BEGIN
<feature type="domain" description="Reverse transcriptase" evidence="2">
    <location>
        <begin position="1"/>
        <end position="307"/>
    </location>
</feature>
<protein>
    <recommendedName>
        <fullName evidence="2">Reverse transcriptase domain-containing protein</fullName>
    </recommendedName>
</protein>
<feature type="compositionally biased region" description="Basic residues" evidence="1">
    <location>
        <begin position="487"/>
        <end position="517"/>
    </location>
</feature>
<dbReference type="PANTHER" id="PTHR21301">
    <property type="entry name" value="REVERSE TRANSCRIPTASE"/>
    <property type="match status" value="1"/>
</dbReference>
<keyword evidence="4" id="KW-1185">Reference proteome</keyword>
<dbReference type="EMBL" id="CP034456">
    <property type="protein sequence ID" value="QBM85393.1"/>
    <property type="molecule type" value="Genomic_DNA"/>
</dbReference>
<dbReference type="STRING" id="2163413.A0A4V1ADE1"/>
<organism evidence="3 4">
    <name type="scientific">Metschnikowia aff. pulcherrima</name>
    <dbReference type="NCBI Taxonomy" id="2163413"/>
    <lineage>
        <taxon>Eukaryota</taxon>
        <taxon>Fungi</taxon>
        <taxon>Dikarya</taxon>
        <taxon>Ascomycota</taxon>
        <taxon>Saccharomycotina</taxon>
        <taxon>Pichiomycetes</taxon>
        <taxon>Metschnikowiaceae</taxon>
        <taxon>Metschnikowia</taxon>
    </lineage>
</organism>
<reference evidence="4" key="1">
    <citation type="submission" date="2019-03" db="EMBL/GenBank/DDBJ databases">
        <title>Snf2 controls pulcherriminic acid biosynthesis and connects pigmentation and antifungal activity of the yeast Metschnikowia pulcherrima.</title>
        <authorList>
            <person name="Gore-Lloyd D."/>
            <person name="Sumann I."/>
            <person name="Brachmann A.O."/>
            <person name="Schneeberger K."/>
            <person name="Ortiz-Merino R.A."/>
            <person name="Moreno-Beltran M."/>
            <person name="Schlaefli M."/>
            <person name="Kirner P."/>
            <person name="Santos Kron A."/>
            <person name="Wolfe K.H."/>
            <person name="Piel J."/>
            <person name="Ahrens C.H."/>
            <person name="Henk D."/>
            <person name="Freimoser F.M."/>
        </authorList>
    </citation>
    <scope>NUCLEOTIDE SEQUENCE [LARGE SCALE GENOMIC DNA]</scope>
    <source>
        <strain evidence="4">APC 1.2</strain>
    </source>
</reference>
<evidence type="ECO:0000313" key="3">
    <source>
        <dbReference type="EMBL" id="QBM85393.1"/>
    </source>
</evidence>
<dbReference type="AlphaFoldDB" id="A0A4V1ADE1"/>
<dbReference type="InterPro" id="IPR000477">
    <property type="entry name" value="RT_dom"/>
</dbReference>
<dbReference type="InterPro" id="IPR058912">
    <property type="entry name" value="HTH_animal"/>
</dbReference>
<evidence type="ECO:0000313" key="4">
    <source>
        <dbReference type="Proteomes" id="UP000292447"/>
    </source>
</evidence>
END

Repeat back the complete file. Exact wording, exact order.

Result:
<feature type="domain" description="Reverse transcriptase" evidence="2">
    <location>
        <begin position="1"/>
        <end position="307"/>
    </location>
</feature>
<protein>
    <recommendedName>
        <fullName evidence="2">Reverse transcriptase domain-containing protein</fullName>
    </recommendedName>
</protein>
<feature type="compositionally biased region" description="Basic residues" evidence="1">
    <location>
        <begin position="487"/>
        <end position="517"/>
    </location>
</feature>
<dbReference type="PANTHER" id="PTHR21301">
    <property type="entry name" value="REVERSE TRANSCRIPTASE"/>
    <property type="match status" value="1"/>
</dbReference>
<keyword evidence="4" id="KW-1185">Reference proteome</keyword>
<dbReference type="EMBL" id="CP034456">
    <property type="protein sequence ID" value="QBM85393.1"/>
    <property type="molecule type" value="Genomic_DNA"/>
</dbReference>
<dbReference type="STRING" id="2163413.A0A4V1ADE1"/>
<organism evidence="3 4">
    <name type="scientific">Metschnikowia aff. pulcherrima</name>
    <dbReference type="NCBI Taxonomy" id="2163413"/>
    <lineage>
        <taxon>Eukaryota</taxon>
        <taxon>Fungi</taxon>
        <taxon>Dikarya</taxon>
        <taxon>Ascomycota</taxon>
        <taxon>Saccharomycotina</taxon>
        <taxon>Pichiomycetes</taxon>
        <taxon>Metschnikowiaceae</taxon>
        <taxon>Metschnikowia</taxon>
    </lineage>
</organism>
<reference evidence="4" key="1">
    <citation type="submission" date="2019-03" db="EMBL/GenBank/DDBJ databases">
        <title>Snf2 controls pulcherriminic acid biosynthesis and connects pigmentation and antifungal activity of the yeast Metschnikowia pulcherrima.</title>
        <authorList>
            <person name="Gore-Lloyd D."/>
            <person name="Sumann I."/>
            <person name="Brachmann A.O."/>
            <person name="Schneeberger K."/>
            <person name="Ortiz-Merino R.A."/>
            <person name="Moreno-Beltran M."/>
            <person name="Schlaefli M."/>
            <person name="Kirner P."/>
            <person name="Santos Kron A."/>
            <person name="Wolfe K.H."/>
            <person name="Piel J."/>
            <person name="Ahrens C.H."/>
            <person name="Henk D."/>
            <person name="Freimoser F.M."/>
        </authorList>
    </citation>
    <scope>NUCLEOTIDE SEQUENCE [LARGE SCALE GENOMIC DNA]</scope>
    <source>
        <strain evidence="4">APC 1.2</strain>
    </source>
</reference>
<evidence type="ECO:0000313" key="3">
    <source>
        <dbReference type="EMBL" id="QBM85393.1"/>
    </source>
</evidence>
<dbReference type="AlphaFoldDB" id="A0A4V1ADE1"/>
<dbReference type="InterPro" id="IPR000477">
    <property type="entry name" value="RT_dom"/>
</dbReference>
<dbReference type="InterPro" id="IPR058912">
    <property type="entry name" value="HTH_animal"/>
</dbReference>
<evidence type="ECO:0000313" key="4">
    <source>
        <dbReference type="Proteomes" id="UP000292447"/>
    </source>
</evidence>